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The version of "The King and I" now at the Hummingbird Centre is billed as the Tony Award-winning Broadway production, now on national tour.

This is essentially correct, despite a few apparent concessions for ease of portability. Many of what I suspect were hard sets in New York are now seemingly re-created using gorgeous, gold-flecked, gossamer curtains of rich colors, tucked and partially pulled to one side at the bottom in graceful swirling contours. The care with which this was done preserves the advertised feeling of an "authentic Thai experience."

More important, the well-known spirit that hovered over this musical in all its celebrated prior Broadway productions is quite well re-created here, though the emphasis is shifted slightly away from the domineering role of the King to the dogged determination of Anna, the English governess.

In that role, Hayley Mills projects a soft, youthful, feminine image but maintains underneath a core of conviction about her mission to tutor the King's many children which is natural and convincing. Mills' voice is, like her character, soft and sweet, rhythmically clean and crisp in such songs as "Getting to Know You," but elsewhere not all that secure in intonation, and especially prone to flatting on rising intervals.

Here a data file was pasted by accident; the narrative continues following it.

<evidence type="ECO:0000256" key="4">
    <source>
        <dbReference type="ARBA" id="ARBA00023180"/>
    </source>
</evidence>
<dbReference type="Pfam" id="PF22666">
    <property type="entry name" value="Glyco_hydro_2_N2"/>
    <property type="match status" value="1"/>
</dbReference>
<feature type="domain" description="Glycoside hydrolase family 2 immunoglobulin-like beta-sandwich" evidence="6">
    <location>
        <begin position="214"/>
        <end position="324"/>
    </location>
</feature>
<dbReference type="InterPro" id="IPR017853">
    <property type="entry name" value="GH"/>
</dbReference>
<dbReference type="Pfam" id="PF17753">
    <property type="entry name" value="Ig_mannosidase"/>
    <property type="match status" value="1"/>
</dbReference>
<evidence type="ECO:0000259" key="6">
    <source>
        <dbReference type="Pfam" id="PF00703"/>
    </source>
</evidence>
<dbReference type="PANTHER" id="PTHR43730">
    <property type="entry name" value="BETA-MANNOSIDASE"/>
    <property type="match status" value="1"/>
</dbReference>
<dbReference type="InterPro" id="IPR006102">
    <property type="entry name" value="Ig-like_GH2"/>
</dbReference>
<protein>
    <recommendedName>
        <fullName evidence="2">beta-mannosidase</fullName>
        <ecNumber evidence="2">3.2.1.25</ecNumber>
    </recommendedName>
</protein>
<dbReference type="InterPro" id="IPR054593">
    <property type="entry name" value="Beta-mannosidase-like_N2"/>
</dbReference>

Victor "Vee" Talmadge is the King of Siam, putting forth a persona that carefully avoids any imitation of the Yul Brynner image. His head, for example, is not bald but has long black shoulder-length hair pulled back and tied. Vocally, he is also his own man, strong and assertive in the Act 2 "Song of the King," and appropriately equivocal in the humorous "A Puzzlement." The interaction of the King and Anna found both Talmadge and Mills at their best during the episodes involving the protocol which insisted that the King's head be higher than anyone else's.

Ernest Abuba was a very stolid and intimidating presence as the Kralahome, while the clear and appealing voices of Timothy Ford Murphy and Luzviminda Lor were very touching as Lun Tha and Tuptim in their duet "We Kiss in a Shadow." But the unexpected vocal knockout came from Helen Yu as Lady Chiang. Her "Something Wonderful," perhaps the most underrated song in the show, revealed a thrillingly warm vibrant mezzo voice, full of color and passion.

The dancing is also a strong point of this production. Jerome Robbins' original choreography was retained for the ingenious and whimsical play-within-a-play, the episode called "The Small House of Uncle Thomas." The allegory was full of Oriental understatement, with Eliza running away on just one foot during the "King Simon of Legree" sequence and the portrayal of the discontent of the King's subjects similarly treated.

Additional new choreography by Lar Lubovitch was also excellent, including the Act 2 "Procession of the White Elephants" and, particularly, the graceful arcs formed by the women's forearms and hands, with extremely elongated fingernails, during the early "Royal Dance Before the King" scene.

The King and I

Rating:*** 1/2 Musical comedy by Rodgers and Hammerstein. Featuring Hayley Mills and Vee Talmadge, directed by Christo pher Renshaw, in touring pro duction by Dodger Endemols Theatricals. In repertory in the Hummingbird Centre, Toronto, through Sun day. Tickets, (416) 872-2222.

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